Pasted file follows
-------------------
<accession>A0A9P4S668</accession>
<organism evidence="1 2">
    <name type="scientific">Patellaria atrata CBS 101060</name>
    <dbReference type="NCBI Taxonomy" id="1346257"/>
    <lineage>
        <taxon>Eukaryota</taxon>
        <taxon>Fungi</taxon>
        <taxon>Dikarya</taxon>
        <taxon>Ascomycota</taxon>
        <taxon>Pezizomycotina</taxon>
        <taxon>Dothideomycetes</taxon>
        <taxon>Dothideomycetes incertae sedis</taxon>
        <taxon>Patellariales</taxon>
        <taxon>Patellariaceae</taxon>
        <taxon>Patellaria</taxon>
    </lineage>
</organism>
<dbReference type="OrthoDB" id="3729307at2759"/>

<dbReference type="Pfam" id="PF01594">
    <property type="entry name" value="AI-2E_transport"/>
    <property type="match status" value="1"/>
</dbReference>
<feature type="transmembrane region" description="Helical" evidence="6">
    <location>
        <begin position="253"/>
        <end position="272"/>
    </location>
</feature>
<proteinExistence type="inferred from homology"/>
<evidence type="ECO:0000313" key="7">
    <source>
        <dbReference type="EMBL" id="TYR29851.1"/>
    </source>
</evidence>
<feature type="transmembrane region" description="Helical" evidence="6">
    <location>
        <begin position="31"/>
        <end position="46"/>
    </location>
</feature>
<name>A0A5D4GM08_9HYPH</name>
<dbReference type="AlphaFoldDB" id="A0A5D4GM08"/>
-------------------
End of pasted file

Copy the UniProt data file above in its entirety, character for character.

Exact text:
<accession>A0A9P4S668</accession>
<organism evidence="1 2">
    <name type="scientific">Patellaria atrata CBS 101060</name>
    <dbReference type="NCBI Taxonomy" id="1346257"/>
    <lineage>
        <taxon>Eukaryota</taxon>
        <taxon>Fungi</taxon>
        <taxon>Dikarya</taxon>
        <taxon>Ascomycota</taxon>
        <taxon>Pezizomycotina</taxon>
        <taxon>Dothideomycetes</taxon>
        <taxon>Dothideomycetes incertae sedis</taxon>
        <taxon>Patellariales</taxon>
        <taxon>Patellariaceae</taxon>
        <taxon>Patellaria</taxon>
    </lineage>
</organism>
<dbReference type="OrthoDB" id="3729307at2759"/>

<dbReference type="Pfam" id="PF01594">
    <property type="entry name" value="AI-2E_transport"/>
    <property type="match status" value="1"/>
</dbReference>
<feature type="transmembrane region" description="Helical" evidence="6">
    <location>
        <begin position="253"/>
        <end position="272"/>
    </location>
</feature>
<proteinExistence type="inferred from homology"/>
<evidence type="ECO:0000313" key="7">
    <source>
        <dbReference type="EMBL" id="TYR29851.1"/>
    </source>
</evidence>
<feature type="transmembrane region" description="Helical" evidence="6">
    <location>
        <begin position="31"/>
        <end position="46"/>
    </location>
</feature>
<name>A0A5D4GM08_9HYPH</name>
<dbReference type="AlphaFoldDB" id="A0A5D4GM08"/>